As with any century-old building, the theater also experienced a century’s worth of challenges including leaking roofs, falling plaster and financial issues. But not only has the Murphy remained open, it’s flourished, and it recently underwent a major renovation, both structurally and cosmetically.

And prior to the week-long 100th birthday celebration in July, the theater will have all new seats to replace the originals.

“Historic buildings bring character and personality to our communities, they speak of the past and we are responsible for their survival,” said Hollon. “Our hometown has charm, uniqueness, and a sense of history that I hope to see endure.”

In 1918, following the Murphy Theatre’s opening day ceremonies, the words of Charles Webb Murphy spoke to the grand vision he inspired and followed through with for 100 years:

“That opening handed me the greatest surprise and delight of my life. I have seen many large crowds at the World Series netting me thousands of dollars, but none gave me the pleasure that I got Wednesday. I only wish everybody in the world could have been with us to enjoy what I call the greatest day, thus far, in the history of Wilmington, the town I love and where my heart will always be, regardless of worldly interests elsewhere.”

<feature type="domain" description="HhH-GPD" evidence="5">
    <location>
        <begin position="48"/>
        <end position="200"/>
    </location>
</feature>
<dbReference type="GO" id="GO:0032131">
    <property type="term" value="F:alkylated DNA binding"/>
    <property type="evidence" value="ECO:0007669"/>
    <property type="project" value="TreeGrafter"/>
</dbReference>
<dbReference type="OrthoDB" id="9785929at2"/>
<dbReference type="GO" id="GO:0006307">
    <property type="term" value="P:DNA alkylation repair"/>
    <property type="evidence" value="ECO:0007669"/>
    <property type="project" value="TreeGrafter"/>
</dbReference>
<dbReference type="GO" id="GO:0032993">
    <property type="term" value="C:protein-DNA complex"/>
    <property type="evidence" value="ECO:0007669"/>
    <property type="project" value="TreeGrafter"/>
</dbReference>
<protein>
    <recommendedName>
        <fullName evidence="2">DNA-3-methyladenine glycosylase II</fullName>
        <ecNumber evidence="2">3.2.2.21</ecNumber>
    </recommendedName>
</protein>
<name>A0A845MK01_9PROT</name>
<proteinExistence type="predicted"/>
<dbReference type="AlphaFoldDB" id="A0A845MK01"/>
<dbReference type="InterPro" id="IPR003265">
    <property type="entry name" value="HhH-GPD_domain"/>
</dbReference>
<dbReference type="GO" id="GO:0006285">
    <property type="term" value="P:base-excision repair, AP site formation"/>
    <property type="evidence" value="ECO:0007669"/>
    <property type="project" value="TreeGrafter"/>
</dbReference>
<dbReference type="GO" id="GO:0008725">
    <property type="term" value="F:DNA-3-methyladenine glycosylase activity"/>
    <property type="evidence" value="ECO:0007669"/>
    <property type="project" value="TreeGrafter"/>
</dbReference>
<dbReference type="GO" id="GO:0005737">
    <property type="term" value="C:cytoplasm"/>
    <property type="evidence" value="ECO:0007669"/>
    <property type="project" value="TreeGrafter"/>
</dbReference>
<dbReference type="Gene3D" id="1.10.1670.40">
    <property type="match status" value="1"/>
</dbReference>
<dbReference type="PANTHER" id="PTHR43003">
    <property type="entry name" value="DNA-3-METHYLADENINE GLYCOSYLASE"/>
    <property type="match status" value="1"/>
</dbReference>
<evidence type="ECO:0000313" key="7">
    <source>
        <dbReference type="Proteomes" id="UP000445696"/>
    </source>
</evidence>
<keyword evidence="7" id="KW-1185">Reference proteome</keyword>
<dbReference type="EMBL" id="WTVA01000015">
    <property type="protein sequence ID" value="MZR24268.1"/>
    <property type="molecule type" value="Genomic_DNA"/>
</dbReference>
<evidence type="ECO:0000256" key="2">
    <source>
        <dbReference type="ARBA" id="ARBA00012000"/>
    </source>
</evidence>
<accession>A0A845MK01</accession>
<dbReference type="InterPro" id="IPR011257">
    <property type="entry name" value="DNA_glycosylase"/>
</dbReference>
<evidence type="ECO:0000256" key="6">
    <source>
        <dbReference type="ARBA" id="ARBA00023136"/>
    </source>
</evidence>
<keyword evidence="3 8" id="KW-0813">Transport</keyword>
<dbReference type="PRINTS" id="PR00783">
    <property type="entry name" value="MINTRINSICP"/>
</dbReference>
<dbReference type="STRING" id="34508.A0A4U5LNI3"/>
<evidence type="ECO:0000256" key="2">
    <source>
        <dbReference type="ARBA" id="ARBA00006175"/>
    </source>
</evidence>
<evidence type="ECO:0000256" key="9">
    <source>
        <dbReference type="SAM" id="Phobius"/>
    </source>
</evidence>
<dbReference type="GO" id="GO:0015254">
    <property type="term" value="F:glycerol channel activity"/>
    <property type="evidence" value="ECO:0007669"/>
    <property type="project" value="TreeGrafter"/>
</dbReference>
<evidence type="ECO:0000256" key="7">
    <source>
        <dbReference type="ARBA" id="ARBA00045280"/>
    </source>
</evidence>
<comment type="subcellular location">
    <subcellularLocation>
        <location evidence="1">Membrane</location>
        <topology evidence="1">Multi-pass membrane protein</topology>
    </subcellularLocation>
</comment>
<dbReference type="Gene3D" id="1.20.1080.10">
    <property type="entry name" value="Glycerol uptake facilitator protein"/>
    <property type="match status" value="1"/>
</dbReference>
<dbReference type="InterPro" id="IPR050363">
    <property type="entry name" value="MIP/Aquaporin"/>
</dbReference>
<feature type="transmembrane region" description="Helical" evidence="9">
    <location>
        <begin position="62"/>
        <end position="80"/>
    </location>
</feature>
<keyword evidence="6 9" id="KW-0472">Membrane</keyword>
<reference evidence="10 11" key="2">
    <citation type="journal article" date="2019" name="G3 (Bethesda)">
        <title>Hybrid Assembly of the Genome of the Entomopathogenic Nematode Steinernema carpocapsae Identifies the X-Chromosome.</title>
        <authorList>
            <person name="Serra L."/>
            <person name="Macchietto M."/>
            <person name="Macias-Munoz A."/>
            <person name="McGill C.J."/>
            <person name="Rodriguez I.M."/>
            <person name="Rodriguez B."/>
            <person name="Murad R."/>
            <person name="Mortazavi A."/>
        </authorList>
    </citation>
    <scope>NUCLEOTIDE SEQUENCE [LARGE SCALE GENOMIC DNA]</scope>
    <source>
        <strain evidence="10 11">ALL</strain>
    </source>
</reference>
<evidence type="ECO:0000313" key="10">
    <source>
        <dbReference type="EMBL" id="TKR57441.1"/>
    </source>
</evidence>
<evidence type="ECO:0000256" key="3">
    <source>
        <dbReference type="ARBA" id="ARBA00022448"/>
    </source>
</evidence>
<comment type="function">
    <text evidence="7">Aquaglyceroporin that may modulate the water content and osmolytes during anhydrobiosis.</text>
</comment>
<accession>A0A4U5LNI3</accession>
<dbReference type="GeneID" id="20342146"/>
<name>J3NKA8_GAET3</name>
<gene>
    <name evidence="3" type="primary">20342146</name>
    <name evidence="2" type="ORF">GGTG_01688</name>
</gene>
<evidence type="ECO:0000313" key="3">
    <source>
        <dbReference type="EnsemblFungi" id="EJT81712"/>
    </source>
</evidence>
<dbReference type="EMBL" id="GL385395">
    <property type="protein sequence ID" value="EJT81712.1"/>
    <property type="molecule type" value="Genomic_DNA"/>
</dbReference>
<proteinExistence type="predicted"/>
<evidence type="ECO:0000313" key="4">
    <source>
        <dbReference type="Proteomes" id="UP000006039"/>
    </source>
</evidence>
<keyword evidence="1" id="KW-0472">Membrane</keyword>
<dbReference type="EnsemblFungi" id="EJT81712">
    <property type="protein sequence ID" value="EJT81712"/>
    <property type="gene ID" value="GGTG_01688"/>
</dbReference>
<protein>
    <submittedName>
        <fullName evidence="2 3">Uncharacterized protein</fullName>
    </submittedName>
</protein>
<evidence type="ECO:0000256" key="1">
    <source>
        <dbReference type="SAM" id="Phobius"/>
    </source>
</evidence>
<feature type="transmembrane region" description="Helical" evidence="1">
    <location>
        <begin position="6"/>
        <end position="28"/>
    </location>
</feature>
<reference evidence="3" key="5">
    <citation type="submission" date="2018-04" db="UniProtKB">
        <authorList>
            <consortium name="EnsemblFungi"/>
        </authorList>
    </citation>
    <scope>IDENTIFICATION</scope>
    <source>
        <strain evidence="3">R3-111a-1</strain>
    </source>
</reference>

A week-long celebration

The Murphy Theatre means so much to Wilmington that its 100th birthday can’t be celebrated on just one day — it’ll take an entire week’s worth of events.

“All these things are going to bring people downtown,” said Hollon. “It’s going to make them think about our history hopefully, and have a new appreciation maybe for how far our community has come.

“And yet, how we maintained that downtown corridor for historic reasons is so wonderful for a community our size.”

Murphy Theatre 100th anniversary activities

July 20

• Opening concert with Over the Rhine, 7 p.m., free, sponsored by Main Street Wilmington

July 21

• Face painting and children’s cartoons, 10 a.m.-noon

• Bike Night at the Murphy, 1-9 p.m.

• Miss Lissa & Company Blues Band, 2-4:30 p.m.

• Documentary, “The Making of Easy Rider,” 4-5 p.m.

• Cash prize for oldest motorcycle, 6 p.m.

• Movie, “Easy Rider,” 6-8 p.m.

July 22

• Tours of the theater, 1 p.m., free

• Silent movies, 2-4 p.m., free

July 23

• Brown Bag Lunch, featuring music by guitarist Abby Williams, 11 a.m.-1 p.m., free

July 24

• Birthday Celebration, 6-7 p.m.

• Birthday Ceremony, featuring Barry Campbell’s Big Band presenting “A Century of America’s Best Music,” 7 p.m.

July 26

• Brown Bag Lunch, featuring Celtic music with Catty Wampus, 11 a.m.-1 p.m., free

July 27

• Movie, “Lost in Yonkers” — filmed in Wilmington and in the Murphy Theatre, starring Richard Dreyfuss and Mercedes Ruehl, 7:30 p.m.

July 28

• Closing concert sponsored by the Clinton County CVB; with MC Goat from Full Throttle Saloon

• Dirty Deeds — A Tribute to AC/DC

• Ultimate Ozzy — A tribute to Ozzy Osbourne

• Jack Russell’s Great White

• FireHouse

For more information, visit themurphytheatre.org or call 937-382-3643.

Salt Magazine